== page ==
Tuesday, May 10, 2011

From Seoul, Korea

I flew in last night and arrive in Seoul.
Every year about this time I make my trip to Korea.
The main objective is to participate in the National Adoption Day event, and this year marks 6th year since the National Adoption Day was established in Korea in 2005. 
The event draws around 1000 people from all over Korea, and it is sponsored by the Ministry of Health and Welfare (MOHW) of the Korean Government.  The event usually starts with an award ceremony recognizing all the individuals who have contributed much to the cause of adoption, and the second half of the program usually features adoption story and performances by well know artists.  Last year, the performance was given by a girl group called 2NE1, whom I didn't know anything about, but apparently popular even among the Korean-American teenagers in the US. 
After this event, I have to travel down to the Pusan City, where I have been invited by the city to come and speak to its city employees.  I don't have much information on what type of employees, or how many, but I am honored to be there to give a lecture to the city audience.
After that I will visit an orphanage in the Kimcheon city where they will have an adoption promotion event.  I have known this particular orphanage for many years and is one of my favorite place due to the warmth and care of the children by the orphanage director Mrs. Kim Jung Sook.
The next day I am scheduled to visit Chungjoo City where I am scheduled to speak at a church giving a testimony on Sunday.  After all the events and activities, I am to fly back to the States on Monday.
It is going to be a very busy schedule, and in between times I will try to visit MOHW and an adoption agency on a matter related to the issues of certain waiting children who have been already assigned families but have to wait for next year for visa clearance due to quota placed by MOHW on how many children can leave the country each year.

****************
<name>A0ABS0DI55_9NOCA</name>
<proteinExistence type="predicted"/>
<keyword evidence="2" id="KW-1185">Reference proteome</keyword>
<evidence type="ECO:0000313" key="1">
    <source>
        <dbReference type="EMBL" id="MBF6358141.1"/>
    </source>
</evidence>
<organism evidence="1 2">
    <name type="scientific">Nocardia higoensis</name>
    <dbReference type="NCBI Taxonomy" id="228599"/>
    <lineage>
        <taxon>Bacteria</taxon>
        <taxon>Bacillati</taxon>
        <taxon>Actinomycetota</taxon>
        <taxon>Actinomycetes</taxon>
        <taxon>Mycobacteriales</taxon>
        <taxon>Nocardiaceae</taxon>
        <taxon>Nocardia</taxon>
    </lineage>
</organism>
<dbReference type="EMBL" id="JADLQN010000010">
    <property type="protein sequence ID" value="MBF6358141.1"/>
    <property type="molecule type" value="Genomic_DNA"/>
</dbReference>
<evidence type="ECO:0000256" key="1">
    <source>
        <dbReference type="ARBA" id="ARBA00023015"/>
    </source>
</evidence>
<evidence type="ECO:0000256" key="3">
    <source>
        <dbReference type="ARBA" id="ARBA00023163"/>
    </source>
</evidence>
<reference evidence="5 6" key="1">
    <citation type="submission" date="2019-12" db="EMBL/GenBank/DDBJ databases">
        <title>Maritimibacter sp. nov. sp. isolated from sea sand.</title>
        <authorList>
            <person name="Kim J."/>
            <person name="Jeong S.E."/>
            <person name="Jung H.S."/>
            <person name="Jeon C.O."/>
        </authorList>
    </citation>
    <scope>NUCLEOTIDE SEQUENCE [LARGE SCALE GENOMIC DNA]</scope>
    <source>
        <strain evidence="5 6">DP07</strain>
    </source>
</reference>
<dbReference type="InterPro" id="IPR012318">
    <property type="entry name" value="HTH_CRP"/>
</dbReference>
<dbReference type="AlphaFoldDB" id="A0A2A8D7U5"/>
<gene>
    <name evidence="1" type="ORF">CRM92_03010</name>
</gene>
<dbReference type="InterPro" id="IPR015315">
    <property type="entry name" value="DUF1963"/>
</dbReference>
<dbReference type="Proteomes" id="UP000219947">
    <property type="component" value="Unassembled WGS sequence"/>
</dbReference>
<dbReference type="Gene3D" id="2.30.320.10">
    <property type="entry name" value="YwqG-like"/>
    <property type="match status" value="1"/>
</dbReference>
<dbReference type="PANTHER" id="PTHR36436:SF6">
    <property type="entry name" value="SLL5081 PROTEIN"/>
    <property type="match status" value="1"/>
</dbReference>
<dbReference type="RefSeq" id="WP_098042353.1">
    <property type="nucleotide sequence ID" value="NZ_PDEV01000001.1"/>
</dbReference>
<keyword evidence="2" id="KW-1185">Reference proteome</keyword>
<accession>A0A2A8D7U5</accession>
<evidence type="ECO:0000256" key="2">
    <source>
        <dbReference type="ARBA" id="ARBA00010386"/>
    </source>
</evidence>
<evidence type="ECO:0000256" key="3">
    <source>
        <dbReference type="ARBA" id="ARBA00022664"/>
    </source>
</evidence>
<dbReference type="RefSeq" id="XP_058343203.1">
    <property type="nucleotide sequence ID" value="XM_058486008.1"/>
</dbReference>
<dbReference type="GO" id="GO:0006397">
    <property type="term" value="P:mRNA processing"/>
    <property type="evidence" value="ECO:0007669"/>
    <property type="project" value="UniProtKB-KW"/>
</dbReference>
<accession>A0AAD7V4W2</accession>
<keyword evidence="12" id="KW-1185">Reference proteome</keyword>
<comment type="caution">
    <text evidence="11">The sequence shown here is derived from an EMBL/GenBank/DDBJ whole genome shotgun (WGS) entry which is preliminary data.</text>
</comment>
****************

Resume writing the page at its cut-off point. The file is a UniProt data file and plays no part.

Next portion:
More to come later.

Tuesday, May 3, 2011

Mom, Do You Remember? - A Mother's Day Letter by Steve Morrison

With my mother Margaret

I wrote the following letter to my Mom in 2009 on Mother's Day.  The letter was published in a Christian magazine in Korea, and also translated in Korean as well. As we celebrate the Mother's Day, I thought I'd share with my readers the letter I wrote to my Mom and to remember the influence she had in my life. I hope you will all be blessed by my letter, and hope the letter will encourage all of us to relfect on our mothers as we celebrate Mother's Day this Sunday.

Steve Morrison

Dear Mom,

It has been three years since Dad passed away.  How lonely you must have been during those years.  Whenever I think of you and Dad, the first thought that comes to my mind is that of yearning to see you both, and also a swelling heart of gratitude.

Kids are also full of praise for you, and constantly ask me when they could visit their Grandma in Colorado. Thankfully we plan to visit you this summer, and the kids are already excited and they are counting the days.

Mom, do you remember Dad’s funeral service three years ago? Remember that I gave a tribute in Dad’s memory? Do you remember me stating how proud I was to wear the name of Morrison, and how happy I was to be a part of the family? And I also said that being your son was such a great privilege as well.

Mom, do you remember?  I had a second birth in May 28, 1970 as the new 14 years old Morrison.  That was a special birthday for me.  That day as I arrived home, you came out to greet me as I was getting out of the car. I still remember your warm embrace and your loving welcome even to this day.  I still remember your warm smiles, but the best part was that you kept that warm smiles everyday. So whenever I think of you, I always have the image of you smiling at me.

Do you remember the day when I first arrived?  I cannot forget the Kimchi you made.  It was the most interesting Kimchi I have ever tasted.  You said that you had the opportunity to taste the Kimchi a few months before I came.  So you went to work to make me feel at home by making the Kimchi.  To be frank with you, I really had a hard time eating that Kimchi because it was very different.  Instead of using Chinese cabbage you used a regular cabbage, instead of putting garlic you put lots of onions.  You remembered that Kimchi being a bit sour, so you put some strong smelling salad vinegar (Kimchi is naturally sour when aging).  To make it spicy you sprinkled black peppers instead of chili peppers.   But the moment you opened the lid, I knew it was not the real Kimchi.  However, I was 14 and old enough to know and appreciate the fact that you were trying very hard to please me.   That experience has permanently imprinted in my heart your thoughtful and your warm hearted spirit.